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Homeless Kids Lack School to Call Home

As more kids become homeless, finding stable school environment is a struggle

by Carlos Sadovi

As Kathy Johnson walked from her family's cramped room in a West Side shelter to pick up her 10-year-old twin daughters from school, she asked God to make good on what she had promised them.

(photo: Chicago Coalition for the Homeless) "Release housing for me and my children. . . . God, give me strength. We didn't ask to be in this shape; unfortunately we are," Johnson prayed. Health issues cost her a job as a hotel room attendant three years ago, she said.

Chicago Public Schools officials say an increasing number of students are losing their homes, becoming casualties of the economic downturn.

The number of homeless students has risen dramatically in the last year. From July 1 to Dec. 31, the district counted 9,698. That's 23.5 percent more than the 7,851 for the same period in 2007. By the end of the school year, the district is expecting to top last year's record of 10,642 students, said Patricia Rivera, director of the district's homeless education program.

"I see that it will probably get worse," she said. "It has far-reaching consequences for our students."

For three years, Johnson, 43, and her children have drifted through a half-dozen Chicago shelters as she struggled to find work and housing. The twins, Laquita and Lakresha, and an older daughter, Pearlie, 18, have had to cope with new living conditions and people almost every semester, because shelters require clients to move every few months to free up space for others.

"Laquita came up to me and said, 'Mom, I'm very tired. I just want to get out of here. Can we just please move into an apartment?' " Johnson said. "I said, 'Baby, Mama's going to try and get us out of here this year, I promise.' "

The girls have struggled with homework because there is little privacy in shelters, Johnson said, and with making friends. Shelter rules prohibit outsiders, meaning the twins could not invite classmates to a birthday slumber party.

"I don't like being in a shelter because when I get to school I get friends and then I lose them," Laquita said.

Their grades have suffered, too. Johnson tried to keep her children at Shoop Academy on the Far South Side after they switched shelters and had to travel several hours to get to school. The girls failed state tests last spring and now are repeating the 3rd grade at Cather Elementary School, near their current shelter.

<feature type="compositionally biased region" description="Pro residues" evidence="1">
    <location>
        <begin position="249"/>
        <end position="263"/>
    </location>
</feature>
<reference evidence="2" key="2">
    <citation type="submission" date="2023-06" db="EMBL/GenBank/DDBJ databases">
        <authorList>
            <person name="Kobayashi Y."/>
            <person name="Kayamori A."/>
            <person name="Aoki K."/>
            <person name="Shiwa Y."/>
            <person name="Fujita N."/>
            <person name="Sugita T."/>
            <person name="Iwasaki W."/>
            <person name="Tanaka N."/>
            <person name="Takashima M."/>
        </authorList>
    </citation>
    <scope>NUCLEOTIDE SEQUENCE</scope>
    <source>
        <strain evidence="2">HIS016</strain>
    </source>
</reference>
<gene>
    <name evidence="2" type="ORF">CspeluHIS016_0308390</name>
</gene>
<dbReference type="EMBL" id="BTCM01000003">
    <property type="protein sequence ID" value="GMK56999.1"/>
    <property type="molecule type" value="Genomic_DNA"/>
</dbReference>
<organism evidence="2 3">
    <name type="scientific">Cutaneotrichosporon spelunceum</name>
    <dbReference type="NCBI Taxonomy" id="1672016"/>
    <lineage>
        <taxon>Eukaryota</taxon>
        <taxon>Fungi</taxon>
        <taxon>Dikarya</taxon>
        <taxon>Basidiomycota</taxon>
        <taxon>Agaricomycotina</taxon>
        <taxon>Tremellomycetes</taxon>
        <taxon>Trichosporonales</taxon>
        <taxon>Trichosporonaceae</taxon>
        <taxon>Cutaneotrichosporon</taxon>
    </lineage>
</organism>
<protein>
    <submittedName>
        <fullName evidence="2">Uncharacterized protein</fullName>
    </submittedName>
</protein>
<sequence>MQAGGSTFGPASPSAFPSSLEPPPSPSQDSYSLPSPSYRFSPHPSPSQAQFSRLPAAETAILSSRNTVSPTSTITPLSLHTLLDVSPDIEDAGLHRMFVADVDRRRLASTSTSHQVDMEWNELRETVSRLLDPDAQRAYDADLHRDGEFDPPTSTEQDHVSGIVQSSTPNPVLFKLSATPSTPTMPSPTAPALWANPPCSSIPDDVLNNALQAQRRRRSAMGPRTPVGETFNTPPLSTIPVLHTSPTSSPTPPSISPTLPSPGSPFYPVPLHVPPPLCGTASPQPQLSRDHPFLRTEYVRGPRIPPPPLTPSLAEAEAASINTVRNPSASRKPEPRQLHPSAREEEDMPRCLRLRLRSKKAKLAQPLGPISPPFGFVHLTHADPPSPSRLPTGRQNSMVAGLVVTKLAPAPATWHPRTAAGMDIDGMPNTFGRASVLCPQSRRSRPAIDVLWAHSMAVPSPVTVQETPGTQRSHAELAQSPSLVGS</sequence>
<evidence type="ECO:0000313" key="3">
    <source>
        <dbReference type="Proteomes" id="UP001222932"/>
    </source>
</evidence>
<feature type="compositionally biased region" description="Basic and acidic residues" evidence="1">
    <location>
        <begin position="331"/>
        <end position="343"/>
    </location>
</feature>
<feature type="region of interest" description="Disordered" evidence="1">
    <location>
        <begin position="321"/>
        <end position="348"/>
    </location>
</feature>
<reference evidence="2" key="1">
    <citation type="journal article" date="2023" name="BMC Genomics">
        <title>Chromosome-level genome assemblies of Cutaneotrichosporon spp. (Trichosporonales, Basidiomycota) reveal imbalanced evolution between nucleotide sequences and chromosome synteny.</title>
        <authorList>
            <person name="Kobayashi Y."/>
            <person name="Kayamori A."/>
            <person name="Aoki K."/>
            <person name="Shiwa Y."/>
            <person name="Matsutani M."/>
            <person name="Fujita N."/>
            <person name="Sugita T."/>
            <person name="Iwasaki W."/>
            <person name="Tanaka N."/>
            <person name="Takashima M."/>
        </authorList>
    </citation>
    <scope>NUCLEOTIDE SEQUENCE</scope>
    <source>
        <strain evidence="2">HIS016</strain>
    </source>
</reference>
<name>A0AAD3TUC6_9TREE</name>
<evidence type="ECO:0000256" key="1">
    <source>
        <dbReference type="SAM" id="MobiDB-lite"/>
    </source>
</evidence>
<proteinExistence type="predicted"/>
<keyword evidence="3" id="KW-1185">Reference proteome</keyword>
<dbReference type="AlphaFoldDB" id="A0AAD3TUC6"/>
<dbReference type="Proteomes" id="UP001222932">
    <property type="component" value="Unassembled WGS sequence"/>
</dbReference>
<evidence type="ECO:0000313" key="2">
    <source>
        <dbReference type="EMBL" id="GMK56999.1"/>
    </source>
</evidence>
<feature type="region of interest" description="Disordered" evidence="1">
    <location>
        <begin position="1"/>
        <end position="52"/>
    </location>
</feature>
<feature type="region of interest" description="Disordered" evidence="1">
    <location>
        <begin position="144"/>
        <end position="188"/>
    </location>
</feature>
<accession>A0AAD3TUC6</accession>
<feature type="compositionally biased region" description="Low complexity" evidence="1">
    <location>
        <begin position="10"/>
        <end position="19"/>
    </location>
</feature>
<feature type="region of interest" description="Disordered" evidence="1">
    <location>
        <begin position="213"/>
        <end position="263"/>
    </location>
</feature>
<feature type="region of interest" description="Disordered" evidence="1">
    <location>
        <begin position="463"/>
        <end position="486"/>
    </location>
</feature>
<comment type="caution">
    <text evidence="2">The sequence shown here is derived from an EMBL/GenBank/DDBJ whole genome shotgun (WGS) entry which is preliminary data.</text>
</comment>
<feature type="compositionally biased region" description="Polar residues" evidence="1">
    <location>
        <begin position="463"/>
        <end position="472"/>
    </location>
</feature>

Federal law requires schools to provide services to homeless students, but little money is allocated. Chicago school officials said there have been slight increases in the last few years, with the district receiving $700,000 from the federal government for the current school year. Most of the money goes to transport students to the schools they attended before becoming homeless. The district also waives school fees and often gives students multiple sets of uniforms.

Each school has a homeless advocate to help children and families arrange for services. Students also receive free breakfasts and lunches through a federal program that allows $100 for each homeless child, Rivera said.

"It doesn't cover a lot," Rivera said.

A three-year grant made volunteers available to tutor children in some shelters. They hope to continue the program, Rivera said.

Rene Heybach, a lawyer with the Chicago Coalition for the Homeless, said the district generally is doing a good job of working with the group on behalf of children. But upheaval is looming, she said, because of plans to close dozens of neighborhood schools for the district's Renaissance 2010 program to close under-enrolled or struggling schools.

"All of that displacement that Renaissance 2010 is causing is a huge problem," Heybach said.

Tiara, 6, has attended three schools since her mother, Aisha, lost her fast-food job and her apartment in September. Aisha, who did not want her last name used, said she changed schools each time so Tiara could arrive on time.

Tiara attends Westcott Elementary on the South Side, where her mother said teachers and others don't always understand the challenges she and her children face.

"The teacher says she's behind. I work with her but it is extremely hard," Aisha said. "It's not like I can just sit down and work with her one on one. There are 50 people that live in the same place as me."

Homeless high school students have their own issues, said Jimell Byrd, liaison for homeless students at Fenger High School. The schools used to deal with teens locked out of their homes because of family conflicts but who moved in with friends. Now more families are being evicted, Byrd said.

"Some students are really embarrassed that they don't have their own home or their own key," Byrd said.

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